Apple maintains it did not mislead customers over the 4G capabilities of the new iPad, filing a defense in Australian federal courts this week denying allegations that it was deceptive in its marketing. Having been targeted by the Australian Competition & Consumer Commission (ACCC) amid suggestions that buyers in the country were picking up the 4G iPad believing it to be compatible with LTE or WiMAX networks there, only to be disappointed, Apple has fired back with the argument that 4G is more a state of mind than a fixed promise, The Australian reports.
Although the new iPad WiFi + 4G model does come with an LTE modem in Australia, that modem is only compatible with the LTE networks of AT&T in the US. Australian carriers - like others in Europe and Asia - use different frequencies, which the new iPad doesn't support.
Apple follows some of the earlier arguments by AT&T and T-Mobile USA around 4G, in suggesting that it's more about speed than technology. Those 3G networks operating in Australia which the iPad 4G can use are "4G networks in accordance with accepted industry and regulatory use of the descriptor '4G'" Apple argues, claiming the 4G moniker is associated with throughput not "any particular network technology promoted by a particular mobile service provider in Australia."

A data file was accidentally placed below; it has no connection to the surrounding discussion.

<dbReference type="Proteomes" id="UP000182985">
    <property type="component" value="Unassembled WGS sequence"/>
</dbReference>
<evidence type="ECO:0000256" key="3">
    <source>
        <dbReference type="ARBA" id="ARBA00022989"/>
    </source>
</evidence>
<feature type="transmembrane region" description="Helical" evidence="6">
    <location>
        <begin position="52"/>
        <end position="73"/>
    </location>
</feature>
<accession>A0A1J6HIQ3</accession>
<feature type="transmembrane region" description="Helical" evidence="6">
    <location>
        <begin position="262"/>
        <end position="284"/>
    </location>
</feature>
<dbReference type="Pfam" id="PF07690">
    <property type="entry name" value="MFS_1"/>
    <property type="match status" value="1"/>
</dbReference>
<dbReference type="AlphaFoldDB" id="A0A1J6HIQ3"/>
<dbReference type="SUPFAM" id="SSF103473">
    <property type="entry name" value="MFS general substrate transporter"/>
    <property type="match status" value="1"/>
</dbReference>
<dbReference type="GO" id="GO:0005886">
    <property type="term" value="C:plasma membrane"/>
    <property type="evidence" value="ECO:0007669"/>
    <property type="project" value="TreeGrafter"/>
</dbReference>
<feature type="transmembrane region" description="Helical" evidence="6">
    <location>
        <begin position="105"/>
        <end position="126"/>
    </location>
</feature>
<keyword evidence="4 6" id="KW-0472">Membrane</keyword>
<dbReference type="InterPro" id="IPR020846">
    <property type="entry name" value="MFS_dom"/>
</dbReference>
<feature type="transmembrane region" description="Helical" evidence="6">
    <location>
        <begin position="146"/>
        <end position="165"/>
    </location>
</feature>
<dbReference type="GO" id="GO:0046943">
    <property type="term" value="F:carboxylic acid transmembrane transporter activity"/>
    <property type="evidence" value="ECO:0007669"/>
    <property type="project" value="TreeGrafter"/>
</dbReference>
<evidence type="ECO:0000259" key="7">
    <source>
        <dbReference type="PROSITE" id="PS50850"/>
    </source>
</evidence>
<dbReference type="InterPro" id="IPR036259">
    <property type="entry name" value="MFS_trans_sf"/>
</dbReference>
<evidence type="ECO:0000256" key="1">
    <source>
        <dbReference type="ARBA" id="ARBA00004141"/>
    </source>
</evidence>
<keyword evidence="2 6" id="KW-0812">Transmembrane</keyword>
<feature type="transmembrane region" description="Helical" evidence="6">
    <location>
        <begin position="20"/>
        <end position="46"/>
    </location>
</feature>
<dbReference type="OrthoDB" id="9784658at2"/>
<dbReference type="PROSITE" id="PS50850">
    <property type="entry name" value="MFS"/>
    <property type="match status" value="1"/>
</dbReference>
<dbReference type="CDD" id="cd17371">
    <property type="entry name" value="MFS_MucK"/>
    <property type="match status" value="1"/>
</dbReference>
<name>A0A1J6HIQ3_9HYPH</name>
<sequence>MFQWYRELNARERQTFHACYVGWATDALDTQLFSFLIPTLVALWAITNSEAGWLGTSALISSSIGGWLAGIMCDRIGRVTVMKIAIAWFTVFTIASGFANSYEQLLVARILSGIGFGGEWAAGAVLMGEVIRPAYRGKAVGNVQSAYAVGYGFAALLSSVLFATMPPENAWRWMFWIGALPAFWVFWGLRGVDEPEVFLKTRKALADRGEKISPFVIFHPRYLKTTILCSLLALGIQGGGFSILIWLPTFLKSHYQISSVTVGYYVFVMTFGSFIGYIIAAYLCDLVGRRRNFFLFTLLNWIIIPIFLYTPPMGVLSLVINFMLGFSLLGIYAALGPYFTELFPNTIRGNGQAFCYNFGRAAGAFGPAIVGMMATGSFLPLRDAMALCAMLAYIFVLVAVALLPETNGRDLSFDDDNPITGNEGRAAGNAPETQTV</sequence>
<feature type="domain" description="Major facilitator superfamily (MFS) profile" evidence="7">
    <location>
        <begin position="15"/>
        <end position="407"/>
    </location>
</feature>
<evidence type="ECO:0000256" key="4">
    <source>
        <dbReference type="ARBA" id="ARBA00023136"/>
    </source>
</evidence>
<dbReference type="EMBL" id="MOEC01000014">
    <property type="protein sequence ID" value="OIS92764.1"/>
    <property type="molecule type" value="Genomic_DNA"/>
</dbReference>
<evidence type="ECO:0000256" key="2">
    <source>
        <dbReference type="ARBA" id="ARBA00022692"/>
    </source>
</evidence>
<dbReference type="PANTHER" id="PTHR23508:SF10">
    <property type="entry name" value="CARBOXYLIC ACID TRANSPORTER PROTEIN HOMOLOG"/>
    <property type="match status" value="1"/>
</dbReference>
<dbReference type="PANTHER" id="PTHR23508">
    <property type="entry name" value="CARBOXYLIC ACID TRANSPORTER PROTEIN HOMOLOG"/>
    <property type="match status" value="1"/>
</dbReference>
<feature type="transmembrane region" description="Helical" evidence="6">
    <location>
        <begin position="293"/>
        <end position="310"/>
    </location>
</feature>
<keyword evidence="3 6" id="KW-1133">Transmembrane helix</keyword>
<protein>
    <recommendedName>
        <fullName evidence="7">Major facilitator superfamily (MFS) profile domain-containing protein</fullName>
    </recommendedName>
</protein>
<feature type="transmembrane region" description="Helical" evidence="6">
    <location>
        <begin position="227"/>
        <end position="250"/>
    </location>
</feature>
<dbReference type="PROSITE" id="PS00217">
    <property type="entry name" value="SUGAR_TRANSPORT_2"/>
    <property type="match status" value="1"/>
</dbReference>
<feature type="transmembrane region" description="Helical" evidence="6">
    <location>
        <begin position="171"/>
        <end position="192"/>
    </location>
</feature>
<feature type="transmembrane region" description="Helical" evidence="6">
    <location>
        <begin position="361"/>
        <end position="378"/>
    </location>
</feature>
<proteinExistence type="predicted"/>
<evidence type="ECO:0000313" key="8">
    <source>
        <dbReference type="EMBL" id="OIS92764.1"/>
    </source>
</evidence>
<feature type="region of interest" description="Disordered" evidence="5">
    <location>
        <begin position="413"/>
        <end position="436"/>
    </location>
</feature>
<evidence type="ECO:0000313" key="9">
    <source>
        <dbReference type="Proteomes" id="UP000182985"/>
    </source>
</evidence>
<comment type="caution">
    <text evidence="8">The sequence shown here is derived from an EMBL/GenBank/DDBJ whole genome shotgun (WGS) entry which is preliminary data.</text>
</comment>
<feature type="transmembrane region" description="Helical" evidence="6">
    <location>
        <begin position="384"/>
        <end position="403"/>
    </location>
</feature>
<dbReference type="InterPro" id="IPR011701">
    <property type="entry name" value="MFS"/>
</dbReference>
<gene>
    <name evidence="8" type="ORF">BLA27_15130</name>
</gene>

In fact, Apple counters, it was always clear that the iPad WiFi + 4G would not work with the LTE service operating in the US. Nonetheless, the company agreed to post more notices at point of sale as well as offer refunds to 4G version buyers subsequently frustrated to discover they would only get 3G.
That wasn't enough for the ACCC, however, which dragged Apple into the courts in the hope of forcing it to change the name of the tablet itself. Apple, unsurprisingly, isn't keen on doing that, hence the legal fight-back this week.